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Saving for College and Changes to FAFSA Under COVID Relief Bill

Colleges and universities charge an average tuition of $26,820 per year for a public four-year in-state college, and $54,880 per year for a private four-year college, according to a Fidelity study, College Savings and Student Debt.  (And closer to $80,000 if you are thinking Ivy League.) After a tough year dealing with the COVID pandemic, four in ten college bound high school seniors now rate cost as the most important factor when asked about choosing where and how to pursue their education.

With college costs so high, most families turn to federal aid, which requires filling out a FAFSA form (Free Application for Federal Student Aid). Last December, the COVID Relief Bill was passed, which included several important changes to the FAFSA application; changes which could significantly impact the financial aid you or your child are eligible for.

 

FAFSA Changes Under COVID Relief Bill

Although changes to FAFSA do not go into effect until the 2024-25 school year, the 2022 tax-year will be the first tax year impacted (since FAFSA info is based on two years prior tax filings).

For reference, federal financial aid determinations are made using the following formula:

Cost of Attendance (COA) – Expected Family Contribution (EFC) = Demonstrated Need. And, although FAFSA is a needs-based federal program, colleges and universities also reference it when determining merit awards. The formula for non-needs-based aid is as follows:

Cost of Attendance (COA) − Financial Aid Awarded So Far* = Eligibility for Non-need-based Aid

With this in mind, here are the four most important changes to the FAFSA you should be aware of:

 

Change #1: Expected Family Contribution (EFC) has been renamed to the Student Aid Index (SAI). 

This change was enacted to dispel confusion caused by the term Expected Family Contribution (EFC). Understandably so, families assumed that the EFC was the amount they were expected to pay, when in reality it was simply a measure of a family’s financial health. Since each college and university has their own financial aid policy, the EFC was simply used as a signal to these colleges by which they could then determine their own financial aid offering. The goal of this name change to SAI is to create a better reflection on the true cost of college. The formula to calculate the SAI is basically unchanged.

 

Change #2: If you are divorced, the parent who provides the most financial support will complete the FAFSA application.

In prior years, the parent who had physical custody of the child was expected to fill out the FAFSA application. Under the new rule, it is the parent who provides the most financial support that is expected to fill out the FAFSA application. In scenarios where the parents provide equal financial support, the parent with the greater income is responsible for completing the FAFSA.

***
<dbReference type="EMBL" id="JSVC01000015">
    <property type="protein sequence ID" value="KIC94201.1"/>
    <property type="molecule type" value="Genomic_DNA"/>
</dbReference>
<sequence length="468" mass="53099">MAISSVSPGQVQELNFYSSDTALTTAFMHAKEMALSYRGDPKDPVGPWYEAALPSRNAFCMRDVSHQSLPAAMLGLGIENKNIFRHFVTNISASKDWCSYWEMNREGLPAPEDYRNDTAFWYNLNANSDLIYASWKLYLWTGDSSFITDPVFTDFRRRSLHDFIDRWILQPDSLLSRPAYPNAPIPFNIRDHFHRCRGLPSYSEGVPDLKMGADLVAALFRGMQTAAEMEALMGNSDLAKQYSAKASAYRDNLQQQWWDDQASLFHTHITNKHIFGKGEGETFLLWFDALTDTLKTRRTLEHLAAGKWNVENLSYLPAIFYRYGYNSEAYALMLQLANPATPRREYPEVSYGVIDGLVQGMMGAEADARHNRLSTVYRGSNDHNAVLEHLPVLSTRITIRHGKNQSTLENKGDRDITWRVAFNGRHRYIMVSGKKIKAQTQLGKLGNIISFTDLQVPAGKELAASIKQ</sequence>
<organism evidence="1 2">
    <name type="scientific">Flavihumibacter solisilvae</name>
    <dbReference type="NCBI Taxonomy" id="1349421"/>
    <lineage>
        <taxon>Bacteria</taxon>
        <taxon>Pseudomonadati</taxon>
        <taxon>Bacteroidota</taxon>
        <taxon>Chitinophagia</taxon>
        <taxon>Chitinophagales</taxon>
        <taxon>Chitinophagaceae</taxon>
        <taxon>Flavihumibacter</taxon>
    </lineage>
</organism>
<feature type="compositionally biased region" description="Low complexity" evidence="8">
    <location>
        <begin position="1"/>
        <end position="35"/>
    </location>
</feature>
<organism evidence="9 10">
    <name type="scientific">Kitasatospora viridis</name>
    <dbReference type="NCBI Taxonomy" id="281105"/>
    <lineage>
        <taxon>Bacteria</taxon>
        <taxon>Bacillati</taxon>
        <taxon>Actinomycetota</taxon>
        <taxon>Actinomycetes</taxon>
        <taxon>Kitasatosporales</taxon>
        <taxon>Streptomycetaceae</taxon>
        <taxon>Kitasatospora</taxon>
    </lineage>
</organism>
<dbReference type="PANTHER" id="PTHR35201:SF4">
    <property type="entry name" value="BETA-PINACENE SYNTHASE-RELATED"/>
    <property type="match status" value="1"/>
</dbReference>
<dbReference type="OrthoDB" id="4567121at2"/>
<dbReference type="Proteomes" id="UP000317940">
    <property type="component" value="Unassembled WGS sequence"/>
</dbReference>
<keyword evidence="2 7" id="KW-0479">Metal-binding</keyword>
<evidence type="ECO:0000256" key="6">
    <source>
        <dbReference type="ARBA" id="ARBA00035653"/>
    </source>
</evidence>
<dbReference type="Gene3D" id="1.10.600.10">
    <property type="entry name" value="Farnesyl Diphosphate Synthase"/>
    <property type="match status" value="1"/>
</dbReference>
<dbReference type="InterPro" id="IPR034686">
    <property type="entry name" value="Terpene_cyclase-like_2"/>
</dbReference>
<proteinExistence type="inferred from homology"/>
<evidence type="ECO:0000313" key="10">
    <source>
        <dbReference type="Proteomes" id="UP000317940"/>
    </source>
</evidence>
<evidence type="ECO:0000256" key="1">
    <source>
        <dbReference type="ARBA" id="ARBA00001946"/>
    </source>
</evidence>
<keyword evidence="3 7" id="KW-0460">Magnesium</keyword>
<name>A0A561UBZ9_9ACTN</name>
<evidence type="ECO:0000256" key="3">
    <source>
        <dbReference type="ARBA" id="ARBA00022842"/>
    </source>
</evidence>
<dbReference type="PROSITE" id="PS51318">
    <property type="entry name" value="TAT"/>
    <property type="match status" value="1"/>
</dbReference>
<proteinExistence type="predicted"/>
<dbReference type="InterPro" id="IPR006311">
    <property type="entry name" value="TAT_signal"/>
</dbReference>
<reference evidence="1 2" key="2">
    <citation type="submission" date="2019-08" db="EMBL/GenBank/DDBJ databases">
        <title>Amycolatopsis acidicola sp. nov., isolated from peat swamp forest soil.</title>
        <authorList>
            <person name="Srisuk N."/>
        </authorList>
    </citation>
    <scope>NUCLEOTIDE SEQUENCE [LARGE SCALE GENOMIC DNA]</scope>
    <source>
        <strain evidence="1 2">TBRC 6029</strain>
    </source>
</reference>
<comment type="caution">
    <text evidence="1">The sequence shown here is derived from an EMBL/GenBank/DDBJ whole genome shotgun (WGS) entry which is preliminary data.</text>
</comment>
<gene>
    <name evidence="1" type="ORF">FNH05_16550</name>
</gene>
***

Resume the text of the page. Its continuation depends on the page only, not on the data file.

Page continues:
Change #3: Benefit is Reduced for Parents of Multiple College Students

While the previous EFC calculation divided the parent assessment by the number of family members in college, the new calculation does not. This will significantly impact high and middle-income families who have multiple children in college at the same time. For low-income families with an SAI of zero, however, there will be no effect.

 

Change #4: Financial support from others, such as grandparents, aunts and uncles, or friends, will no longer be considered income to the student

In an attempt to simplify the FAFSA application to encourage more families to apply, the Department of Education has reduced the number of questions from 108 to less than 40. One of the questions to be eliminated asks about cash gifts from grandparents (and anyone else outside of the custodial household).

This is good news for grandparents and other relatives who are interested in leaving an educational legacy while also reaping the tax and estate-planning benefits these plans offer. That’s because under the old rules, distributions from these 529 accounts were factored into a student’s “total income” when calculating need-based aid, reducing a student’s aid eligibility by up to 50%!

 

Saving for Your Child’s Education

At Artemis, we often encourage parents to make sure their children have a little skin in the game for college.  But for those that have intentions of paying the full cost of college, we recommend you aim to have about 75-80% of the total cost of college funded in 529’s saved by the time the child graduates high school. Utilizing a 529 plan can help you save and grow your money tax deferred. And, with the recent (BIG) change to how 529 distributions are viewed, whether you are a grandparent, or a PANK ® (Professional Aunt No Kids) like me, you can now contribute to a loved one’s education without the financial aid hit of the past.

College is expensive. There is no way around it. But education is an important investment in a child’s future. By planning ahead and utilizing 529 plans, you can ensure you are financially prepared when it comes time to sign the tuition check. After all, that day will be here sooner than you think!

 Finally, if you’re looking to dig in and learn more about saving for your child’s future education, I recommend Ron Lieber’s newest book, The Price You Pay for College: An Entirely New Road Map for the Biggest Financial Decision Your Family Will Ever Make.

 

*includes aid from all sources, such as the school, private scholarship providers, etc

 

Kathleen McQuiggan
Kathleen McQuiggan
Kathleen McQuiggan is a Wealth Advisor at Artemis Financial Advisors where she works with clients to create sustainable financial plans and investment portfolios.

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